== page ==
Many people report having trouble cutting vitreous glass mosaic tile reliably because of the embossed patterns on the back sides, which can interfere with the blades of the mosaic glass cutter, but if you take simple steps to minimize interference and rotation, it can be done.
What I mean by interference is when the blade slips down into a valley between two ridges instead of staying positioned in the desired line of the cut.
Cut Upside Down
Hold the tile upside down so that you can see how the cutting wheels are interacting with the embossed patterns on the bottom of the tile. Make the cut across any longitudinal grooves instead of slightly parallel to them. If you are slightly parallel-ish to a groove, the cutting blade is likely to slide into the groove when you apply pressure.
Hold Firmly To Prevent Rotation
It is important to hold the tile firmly during cutting to prevent it from rotating. Rotating even a little bit can make the cuts curved or incorrectly placed. There are two types of rotation that are problematic: spinning and flipping.
The first type of rotation occurs when the tile stays flat yet spins slightly so that the blade slips down in a valley between two ridges. That is why it is good to hold the tile upside down as explained previously, so that you can see if that is likely to happen based on where the blade is resting on the embossed pattern.
The second type of rotation is equally problematic, and it can cause cuts to be curved instead of straight lines.
This second type of rotation is when the tile doesn’t stay flat in the blades but attempts to flip parallel to them, sort of like paper sometimes does in a pair of old scissors that aren’t pinned tightly together.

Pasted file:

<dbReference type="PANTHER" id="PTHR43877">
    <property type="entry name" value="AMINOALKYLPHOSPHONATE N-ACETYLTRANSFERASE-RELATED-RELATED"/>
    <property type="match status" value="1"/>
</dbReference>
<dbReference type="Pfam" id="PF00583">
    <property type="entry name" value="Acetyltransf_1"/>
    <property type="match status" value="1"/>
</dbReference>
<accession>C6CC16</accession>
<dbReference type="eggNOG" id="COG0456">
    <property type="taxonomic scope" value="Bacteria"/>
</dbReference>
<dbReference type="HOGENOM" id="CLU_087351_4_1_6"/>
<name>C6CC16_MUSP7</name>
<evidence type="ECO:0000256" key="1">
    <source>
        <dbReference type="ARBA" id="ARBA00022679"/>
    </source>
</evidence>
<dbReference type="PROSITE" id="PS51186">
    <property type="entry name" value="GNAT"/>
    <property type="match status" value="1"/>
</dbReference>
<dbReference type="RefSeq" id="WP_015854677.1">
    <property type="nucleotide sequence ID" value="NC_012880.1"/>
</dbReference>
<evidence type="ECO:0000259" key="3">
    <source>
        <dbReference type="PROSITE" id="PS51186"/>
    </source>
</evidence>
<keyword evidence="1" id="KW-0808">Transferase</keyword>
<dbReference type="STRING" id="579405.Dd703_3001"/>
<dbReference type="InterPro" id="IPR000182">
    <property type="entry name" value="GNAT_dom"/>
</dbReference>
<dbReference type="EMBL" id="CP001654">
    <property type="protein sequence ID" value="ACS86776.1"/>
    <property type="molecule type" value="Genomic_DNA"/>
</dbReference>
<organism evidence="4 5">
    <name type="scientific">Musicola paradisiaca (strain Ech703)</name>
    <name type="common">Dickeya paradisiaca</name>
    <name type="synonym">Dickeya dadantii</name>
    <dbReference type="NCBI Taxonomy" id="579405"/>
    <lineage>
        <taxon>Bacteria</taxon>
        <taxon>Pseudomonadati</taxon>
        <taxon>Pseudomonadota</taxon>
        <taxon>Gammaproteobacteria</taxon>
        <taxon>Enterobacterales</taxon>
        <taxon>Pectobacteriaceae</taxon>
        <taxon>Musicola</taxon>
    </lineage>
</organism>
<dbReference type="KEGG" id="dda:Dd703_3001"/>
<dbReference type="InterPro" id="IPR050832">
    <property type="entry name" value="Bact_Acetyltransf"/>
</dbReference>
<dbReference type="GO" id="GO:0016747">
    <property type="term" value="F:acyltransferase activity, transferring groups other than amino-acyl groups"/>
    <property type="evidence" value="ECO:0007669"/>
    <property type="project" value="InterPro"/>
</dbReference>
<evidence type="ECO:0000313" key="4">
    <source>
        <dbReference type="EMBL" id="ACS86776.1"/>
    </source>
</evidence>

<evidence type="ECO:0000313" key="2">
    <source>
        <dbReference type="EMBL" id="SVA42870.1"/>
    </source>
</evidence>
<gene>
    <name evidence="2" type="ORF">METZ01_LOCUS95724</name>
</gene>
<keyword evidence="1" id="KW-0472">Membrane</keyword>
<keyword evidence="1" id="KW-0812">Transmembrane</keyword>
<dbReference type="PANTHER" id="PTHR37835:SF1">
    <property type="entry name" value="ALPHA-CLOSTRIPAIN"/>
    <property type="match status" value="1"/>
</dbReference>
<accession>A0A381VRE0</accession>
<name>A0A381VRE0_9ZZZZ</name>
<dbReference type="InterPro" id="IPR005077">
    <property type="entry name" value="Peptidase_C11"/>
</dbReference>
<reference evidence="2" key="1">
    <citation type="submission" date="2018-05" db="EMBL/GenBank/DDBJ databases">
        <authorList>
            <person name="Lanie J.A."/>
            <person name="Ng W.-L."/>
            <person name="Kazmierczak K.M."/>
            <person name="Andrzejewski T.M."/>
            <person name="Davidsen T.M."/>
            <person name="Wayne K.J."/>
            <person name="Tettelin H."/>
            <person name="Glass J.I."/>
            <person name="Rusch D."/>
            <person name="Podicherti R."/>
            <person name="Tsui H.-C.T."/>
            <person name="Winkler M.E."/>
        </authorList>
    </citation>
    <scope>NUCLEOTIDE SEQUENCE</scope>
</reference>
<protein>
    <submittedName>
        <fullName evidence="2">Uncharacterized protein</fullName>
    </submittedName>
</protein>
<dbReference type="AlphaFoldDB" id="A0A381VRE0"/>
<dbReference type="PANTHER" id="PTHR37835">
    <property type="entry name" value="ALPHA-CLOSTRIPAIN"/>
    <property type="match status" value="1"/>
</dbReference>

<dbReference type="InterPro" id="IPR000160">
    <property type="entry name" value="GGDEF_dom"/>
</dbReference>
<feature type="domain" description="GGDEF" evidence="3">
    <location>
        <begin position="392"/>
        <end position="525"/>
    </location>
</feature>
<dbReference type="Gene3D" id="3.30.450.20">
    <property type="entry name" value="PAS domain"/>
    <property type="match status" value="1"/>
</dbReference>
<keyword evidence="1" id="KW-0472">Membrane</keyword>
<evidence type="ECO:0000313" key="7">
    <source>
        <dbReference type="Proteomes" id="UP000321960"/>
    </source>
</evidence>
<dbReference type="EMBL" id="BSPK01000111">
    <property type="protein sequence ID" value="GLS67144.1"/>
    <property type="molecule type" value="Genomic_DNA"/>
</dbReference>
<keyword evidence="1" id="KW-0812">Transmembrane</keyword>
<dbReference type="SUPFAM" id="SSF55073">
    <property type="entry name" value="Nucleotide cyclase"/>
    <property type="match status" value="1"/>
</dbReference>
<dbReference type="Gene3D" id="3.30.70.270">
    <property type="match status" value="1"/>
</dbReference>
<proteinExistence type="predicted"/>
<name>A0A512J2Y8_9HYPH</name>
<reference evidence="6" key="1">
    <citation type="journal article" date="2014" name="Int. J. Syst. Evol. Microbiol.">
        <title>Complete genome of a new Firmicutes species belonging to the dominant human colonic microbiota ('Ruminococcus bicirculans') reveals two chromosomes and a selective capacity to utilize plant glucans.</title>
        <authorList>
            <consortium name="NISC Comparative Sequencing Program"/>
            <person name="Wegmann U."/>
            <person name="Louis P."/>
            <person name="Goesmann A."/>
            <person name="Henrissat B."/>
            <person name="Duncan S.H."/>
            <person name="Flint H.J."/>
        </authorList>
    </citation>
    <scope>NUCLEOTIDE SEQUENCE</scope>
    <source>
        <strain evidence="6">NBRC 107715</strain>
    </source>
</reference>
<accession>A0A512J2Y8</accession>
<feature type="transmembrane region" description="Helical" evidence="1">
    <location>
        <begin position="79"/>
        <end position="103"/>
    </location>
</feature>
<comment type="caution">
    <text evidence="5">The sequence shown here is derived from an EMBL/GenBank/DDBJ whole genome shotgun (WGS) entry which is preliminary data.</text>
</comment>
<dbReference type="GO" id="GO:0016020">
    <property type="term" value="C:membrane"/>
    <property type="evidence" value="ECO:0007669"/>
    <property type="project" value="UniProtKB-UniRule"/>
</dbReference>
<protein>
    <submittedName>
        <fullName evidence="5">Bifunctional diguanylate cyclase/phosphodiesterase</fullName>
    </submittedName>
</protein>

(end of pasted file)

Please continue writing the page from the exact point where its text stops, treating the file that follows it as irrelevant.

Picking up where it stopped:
You can help prevent this from happening by making sure that the blades of your mosaic glass cutter are screwed on firmly and not loose. We sell hex wrenches (Allen wrenches) for installing and tightening replacement cutting blades.
Realistic Expectations and Praise for “Noise”
Tiles do not have to cut exactly to shape for them to be useful for rendering an image, and it is not realistic to expect a compression tool to snap glass exactly as desired.
It is much easier to cut up 3 to 5 tiles and pick the piece that works best instead of trying to cut a piece to an exact shape and size. The best piece might not be the exact shape you need, but does the grout gap need to be as uniform as the grout gap in bathroom tiling? Absolutely not.
Of course, you can’t have gross variations in grout gap, and you can’t have it fairly uniform in most places and then wide or wildly variable in other places, but a highly uniform grout gap is not critical for rendering an image, even when you are working photorealistically.
The corner of one tesserae (piece of tile) can even touch the flat side of another provided the rest of that side is open gap, and provided that the rest of the mosaic makes use of similar fits. Your grout gap doesn’t have to be of uniform width, but the style of gap should be similar throughout the mosaic, and you should avoid large variations.
Allowing a little variance in your grout gap and using tweezers are my most practical tips for taking the tedium out of mosaic artwork.
The Details That Matter
Does it make sense to precisely cut each piece of tile and mount them carefully so that there is a precise grout gap between all these irregular shapes if there is a much easier way of rendering the same image? Instead of precisely cutting each piece and then precisely mounting them with a precise gap, consider using pieces cut a little less exactly and being a little less exact with the grout gap.
When you work a little looser like that, you can concentrate on rendering and what the image looks like as a whole instead of squandering your time on machine precision, which can be an irrelevant distraction.
All that being said, even if you are working more loosely in your cutting and placement, you still might find that there are critical details that require a lot of trial end error and tweaking. In that case, the situation is just like the fine-art portrait painter obsessing about one brushstroke for days, and that’s OK. It’s perfectly OK to obsess over the details that matter.